Mike Coppola

The Top 40 defines periods of our lives. We remember which songs our mothers sang along with in the car and which songs caused pandemonium on middle school dance floors. The Top 40 deserves analysis because it's the soundtrack of American life.

Last month, we broke down the Billboard Top 40 songs by genre, to take a closer look at what music in May 2015 was really all about. We did that again this month, but May 2015 and June 2015 weren't that different: "See You Again" is still at no. 1 (with only a one week break for Taylor Swift's "Bad Blood" remix). And only 6 new songs climbed onto the list at all.  Here's what this month's Top 40 is all about:

See! This isn't that different from last month's themes. Like last month, the songs are mostly about sex, love, former lovers, and bragging, with a little dash of Paul Walker thrown in.

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But what struck me looking at mostly the same songs closely again for a second month in a row was just how many of them were performed by men. So I broke the list down by the gender of the performer. Songs that had more than one performer (like David Guetta's "Hey Mama") and songs sung by mixed-gendered bands (like "Girl Crush" by Little Big Town) were labelled as mixed.

Here's what this week's gender breakdown looks like for the Billboard Top 40:

Only 25%, or 10 songs, of the Top 40 were sung by women. This number isn't dissimilar from the number of women playing at music festivals this summer, but it is pretty surprising considering the reputation "pop music" has. When we think about Top 40 artists we think, almost always first, about the women who dominate music right now — Nicki Minaj, Beyoncé, Rihanna, Taylor Swift, Katy Perry.  Of the 10 songs sung exclusively by women in the top 40, two of them are sung by Taylor Swift.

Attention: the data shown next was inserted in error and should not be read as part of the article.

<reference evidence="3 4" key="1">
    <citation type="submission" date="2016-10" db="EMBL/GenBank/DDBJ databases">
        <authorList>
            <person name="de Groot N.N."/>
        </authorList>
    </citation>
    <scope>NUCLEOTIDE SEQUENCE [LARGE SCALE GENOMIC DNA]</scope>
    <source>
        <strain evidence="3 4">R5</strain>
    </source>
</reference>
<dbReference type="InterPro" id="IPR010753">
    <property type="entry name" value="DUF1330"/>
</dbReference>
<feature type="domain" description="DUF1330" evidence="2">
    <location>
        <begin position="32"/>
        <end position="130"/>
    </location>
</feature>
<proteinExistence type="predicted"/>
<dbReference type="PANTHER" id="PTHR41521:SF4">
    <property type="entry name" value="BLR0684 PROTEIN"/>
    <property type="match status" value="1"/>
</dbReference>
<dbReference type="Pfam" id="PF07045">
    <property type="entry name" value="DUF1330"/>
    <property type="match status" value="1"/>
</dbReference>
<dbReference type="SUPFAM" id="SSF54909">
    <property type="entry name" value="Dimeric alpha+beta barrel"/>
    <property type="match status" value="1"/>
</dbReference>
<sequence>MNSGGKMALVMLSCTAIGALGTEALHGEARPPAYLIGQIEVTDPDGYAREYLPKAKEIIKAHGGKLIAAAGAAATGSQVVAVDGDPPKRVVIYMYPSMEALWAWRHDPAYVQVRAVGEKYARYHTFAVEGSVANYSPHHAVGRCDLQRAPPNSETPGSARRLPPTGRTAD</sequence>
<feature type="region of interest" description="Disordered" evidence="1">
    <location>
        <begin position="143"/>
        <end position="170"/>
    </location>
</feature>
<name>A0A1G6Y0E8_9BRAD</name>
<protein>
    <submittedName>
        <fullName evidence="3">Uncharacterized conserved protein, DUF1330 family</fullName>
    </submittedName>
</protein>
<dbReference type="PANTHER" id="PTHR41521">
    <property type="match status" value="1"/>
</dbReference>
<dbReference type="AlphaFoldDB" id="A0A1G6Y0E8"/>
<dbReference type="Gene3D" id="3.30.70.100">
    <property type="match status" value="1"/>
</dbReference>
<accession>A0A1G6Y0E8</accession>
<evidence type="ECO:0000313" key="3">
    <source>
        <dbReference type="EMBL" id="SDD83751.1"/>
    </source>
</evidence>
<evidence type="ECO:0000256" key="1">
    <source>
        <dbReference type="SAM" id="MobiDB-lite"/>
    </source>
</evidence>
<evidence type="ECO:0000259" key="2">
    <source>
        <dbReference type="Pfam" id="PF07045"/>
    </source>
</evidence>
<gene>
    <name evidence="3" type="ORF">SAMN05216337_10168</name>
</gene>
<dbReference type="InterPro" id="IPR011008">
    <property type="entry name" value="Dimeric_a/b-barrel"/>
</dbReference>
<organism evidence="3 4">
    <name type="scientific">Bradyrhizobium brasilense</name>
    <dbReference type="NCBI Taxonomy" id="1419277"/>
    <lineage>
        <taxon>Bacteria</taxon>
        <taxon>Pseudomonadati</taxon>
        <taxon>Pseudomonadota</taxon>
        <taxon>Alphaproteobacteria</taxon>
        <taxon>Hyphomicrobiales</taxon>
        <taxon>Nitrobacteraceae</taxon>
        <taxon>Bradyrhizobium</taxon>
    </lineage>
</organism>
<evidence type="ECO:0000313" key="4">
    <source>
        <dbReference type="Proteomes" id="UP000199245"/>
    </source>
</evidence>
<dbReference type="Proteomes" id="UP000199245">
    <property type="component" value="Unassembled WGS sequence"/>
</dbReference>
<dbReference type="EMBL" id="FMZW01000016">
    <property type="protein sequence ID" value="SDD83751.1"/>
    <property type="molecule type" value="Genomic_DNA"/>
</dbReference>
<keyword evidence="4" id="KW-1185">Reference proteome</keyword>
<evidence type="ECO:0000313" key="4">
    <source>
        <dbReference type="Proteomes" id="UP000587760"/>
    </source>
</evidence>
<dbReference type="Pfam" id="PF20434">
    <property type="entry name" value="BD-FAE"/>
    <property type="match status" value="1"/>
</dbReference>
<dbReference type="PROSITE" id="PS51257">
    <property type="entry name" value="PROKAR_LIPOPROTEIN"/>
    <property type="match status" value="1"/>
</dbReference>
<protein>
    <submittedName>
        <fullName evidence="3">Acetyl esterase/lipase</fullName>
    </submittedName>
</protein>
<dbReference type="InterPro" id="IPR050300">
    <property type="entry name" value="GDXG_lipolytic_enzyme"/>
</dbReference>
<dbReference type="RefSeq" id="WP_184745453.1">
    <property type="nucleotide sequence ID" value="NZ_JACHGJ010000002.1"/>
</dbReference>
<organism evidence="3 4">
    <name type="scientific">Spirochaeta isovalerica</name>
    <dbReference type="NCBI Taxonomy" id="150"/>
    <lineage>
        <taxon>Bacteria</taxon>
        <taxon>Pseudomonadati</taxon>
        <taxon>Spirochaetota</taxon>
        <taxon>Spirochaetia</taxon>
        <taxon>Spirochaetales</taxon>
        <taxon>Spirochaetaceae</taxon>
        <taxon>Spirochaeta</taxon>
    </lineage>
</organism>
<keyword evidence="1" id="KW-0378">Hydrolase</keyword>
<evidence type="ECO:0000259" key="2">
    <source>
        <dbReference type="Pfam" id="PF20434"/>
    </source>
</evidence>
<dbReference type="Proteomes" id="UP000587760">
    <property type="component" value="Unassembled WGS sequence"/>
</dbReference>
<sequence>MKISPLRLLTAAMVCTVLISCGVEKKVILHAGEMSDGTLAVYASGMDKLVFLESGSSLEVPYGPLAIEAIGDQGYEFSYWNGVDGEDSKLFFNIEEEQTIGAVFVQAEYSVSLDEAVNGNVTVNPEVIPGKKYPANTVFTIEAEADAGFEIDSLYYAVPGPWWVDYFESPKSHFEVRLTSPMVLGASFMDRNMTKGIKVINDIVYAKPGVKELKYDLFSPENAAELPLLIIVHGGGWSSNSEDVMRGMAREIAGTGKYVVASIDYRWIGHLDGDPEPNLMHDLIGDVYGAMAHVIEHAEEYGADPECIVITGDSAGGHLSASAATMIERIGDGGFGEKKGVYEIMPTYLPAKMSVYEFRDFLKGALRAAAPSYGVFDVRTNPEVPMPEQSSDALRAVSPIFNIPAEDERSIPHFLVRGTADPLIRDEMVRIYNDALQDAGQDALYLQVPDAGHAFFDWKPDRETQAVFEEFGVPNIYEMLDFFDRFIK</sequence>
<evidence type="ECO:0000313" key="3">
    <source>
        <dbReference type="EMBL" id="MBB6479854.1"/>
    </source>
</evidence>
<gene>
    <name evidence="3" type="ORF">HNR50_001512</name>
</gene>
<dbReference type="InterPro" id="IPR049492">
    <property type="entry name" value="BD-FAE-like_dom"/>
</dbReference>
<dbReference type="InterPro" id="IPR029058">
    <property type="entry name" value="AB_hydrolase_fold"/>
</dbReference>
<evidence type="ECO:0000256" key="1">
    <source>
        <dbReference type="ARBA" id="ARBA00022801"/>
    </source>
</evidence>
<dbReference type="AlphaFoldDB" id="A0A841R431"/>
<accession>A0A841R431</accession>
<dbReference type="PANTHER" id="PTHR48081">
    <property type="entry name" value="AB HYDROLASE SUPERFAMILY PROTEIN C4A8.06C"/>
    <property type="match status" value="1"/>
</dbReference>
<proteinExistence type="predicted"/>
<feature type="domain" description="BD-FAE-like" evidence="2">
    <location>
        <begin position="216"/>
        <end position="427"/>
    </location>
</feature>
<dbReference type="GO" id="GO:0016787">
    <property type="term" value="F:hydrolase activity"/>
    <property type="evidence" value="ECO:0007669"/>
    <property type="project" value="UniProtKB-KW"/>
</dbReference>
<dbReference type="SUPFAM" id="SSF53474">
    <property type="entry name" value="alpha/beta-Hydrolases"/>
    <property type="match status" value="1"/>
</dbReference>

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We broke those down by gender too to see what the categories among songs sung by women that made it to the Top 40 were:

Of the 10 songs sung exclusively by women in the Top 40, the two biggest categories are love and self-empowerment. In fact, all of the songs about self-empowerment in the Top 40 were sung by women. For the most part, though, women in the Top 40 are singing about the same themes as the men in the Top 40: love, sex money. Across gender, categories stay the same. But there just simply aren't nearly as many women in the Top 40, which means that fewer songs by women are being bought, and streamed, and played than songs by men by a pretty significant margin.

The numbers get even worse when we look at only the Top 20:

Only 15% of the Top 20 songs are sung by women. In the Top 10 songs this week, there is not a single song by a solo female performer. There are, however, two songs which include a female performer (Taylor Swift's "Bad Blood" featuring Kendrick Lamar, and David Guetta's "Hey Mama" featuring Nicki Minaj). But even if those are included, that's still a measley 20% of the Top 10.)

Maybe it makes sense that all the songs about self-empowerment in the Top 40 are sung by women. They're underrepresented in the top hits, underrepresented on the stage, and no one seems to even notice because the biggest names in music are women. But the second biggest names in music, the group of people with top 40 hits but aren't quite superstars (people like Walk the Moon, OMI, and Silento) are almost all men.

Kelsey McKinney is a culture staff writer for Fusion.